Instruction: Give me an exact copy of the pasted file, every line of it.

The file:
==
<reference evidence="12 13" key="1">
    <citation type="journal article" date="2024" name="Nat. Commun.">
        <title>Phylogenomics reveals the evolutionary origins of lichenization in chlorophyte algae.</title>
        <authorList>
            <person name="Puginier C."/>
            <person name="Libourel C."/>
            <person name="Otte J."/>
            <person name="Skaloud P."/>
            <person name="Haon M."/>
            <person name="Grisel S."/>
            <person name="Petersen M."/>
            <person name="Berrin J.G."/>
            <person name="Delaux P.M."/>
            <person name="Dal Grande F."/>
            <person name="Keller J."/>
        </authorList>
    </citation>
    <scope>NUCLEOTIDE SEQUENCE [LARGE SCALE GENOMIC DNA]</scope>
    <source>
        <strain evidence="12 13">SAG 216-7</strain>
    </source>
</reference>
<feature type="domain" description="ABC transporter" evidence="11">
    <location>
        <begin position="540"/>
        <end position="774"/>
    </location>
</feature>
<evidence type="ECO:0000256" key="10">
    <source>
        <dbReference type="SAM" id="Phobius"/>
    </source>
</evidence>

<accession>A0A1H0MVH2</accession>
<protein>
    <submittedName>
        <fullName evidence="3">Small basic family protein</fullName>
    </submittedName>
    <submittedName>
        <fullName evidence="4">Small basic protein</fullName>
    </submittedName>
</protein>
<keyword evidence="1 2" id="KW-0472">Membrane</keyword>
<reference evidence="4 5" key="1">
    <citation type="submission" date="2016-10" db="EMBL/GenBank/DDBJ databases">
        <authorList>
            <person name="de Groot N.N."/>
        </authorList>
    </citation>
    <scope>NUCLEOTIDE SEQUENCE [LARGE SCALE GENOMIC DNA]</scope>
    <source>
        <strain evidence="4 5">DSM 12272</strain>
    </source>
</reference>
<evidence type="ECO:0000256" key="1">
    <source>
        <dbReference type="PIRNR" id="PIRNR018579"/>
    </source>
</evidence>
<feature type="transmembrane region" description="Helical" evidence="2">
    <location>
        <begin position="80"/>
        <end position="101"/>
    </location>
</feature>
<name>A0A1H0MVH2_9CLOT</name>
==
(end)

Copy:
<reference evidence="12 13" key="1">
    <citation type="journal article" date="2024" name="Nat. Commun.">
        <title>Phylogenomics reveals the evolutionary origins of lichenization in chlorophyte algae.</title>
        <authorList>
            <person name="Puginier C."/>
            <person name="Libourel C."/>
            <person name="Otte J."/>
            <person name="Skaloud P."/>
            <person name="Haon M."/>
            <person name="Grisel S."/>
            <person name="Petersen M."/>
            <person name="Berrin J.G."/>
            <person name="Delaux P.M."/>
            <person name="Dal Grande F."/>
            <person name="Keller J."/>
        </authorList>
    </citation>
    <scope>NUCLEOTIDE SEQUENCE [LARGE SCALE GENOMIC DNA]</scope>
    <source>
        <strain evidence="12 13">SAG 216-7</strain>
    </source>
</reference>
<feature type="domain" description="ABC transporter" evidence="11">
    <location>
        <begin position="540"/>
        <end position="774"/>
    </location>
</feature>
<evidence type="ECO:0000256" key="10">
    <source>
        <dbReference type="SAM" id="Phobius"/>
    </source>
</evidence>

<accession>A0A1H0MVH2</accession>
<protein>
    <submittedName>
        <fullName evidence="3">Small basic family protein</fullName>
    </submittedName>
    <submittedName>
        <fullName evidence="4">Small basic protein</fullName>
    </submittedName>
</protein>
<keyword evidence="1 2" id="KW-0472">Membrane</keyword>
<reference evidence="4 5" key="1">
    <citation type="submission" date="2016-10" db="EMBL/GenBank/DDBJ databases">
        <authorList>
            <person name="de Groot N.N."/>
        </authorList>
    </citation>
    <scope>NUCLEOTIDE SEQUENCE [LARGE SCALE GENOMIC DNA]</scope>
    <source>
        <strain evidence="4 5">DSM 12272</strain>
    </source>
</reference>
<evidence type="ECO:0000256" key="1">
    <source>
        <dbReference type="PIRNR" id="PIRNR018579"/>
    </source>
</evidence>
<feature type="transmembrane region" description="Helical" evidence="2">
    <location>
        <begin position="80"/>
        <end position="101"/>
    </location>
</feature>
<name>A0A1H0MVH2_9CLOT</name>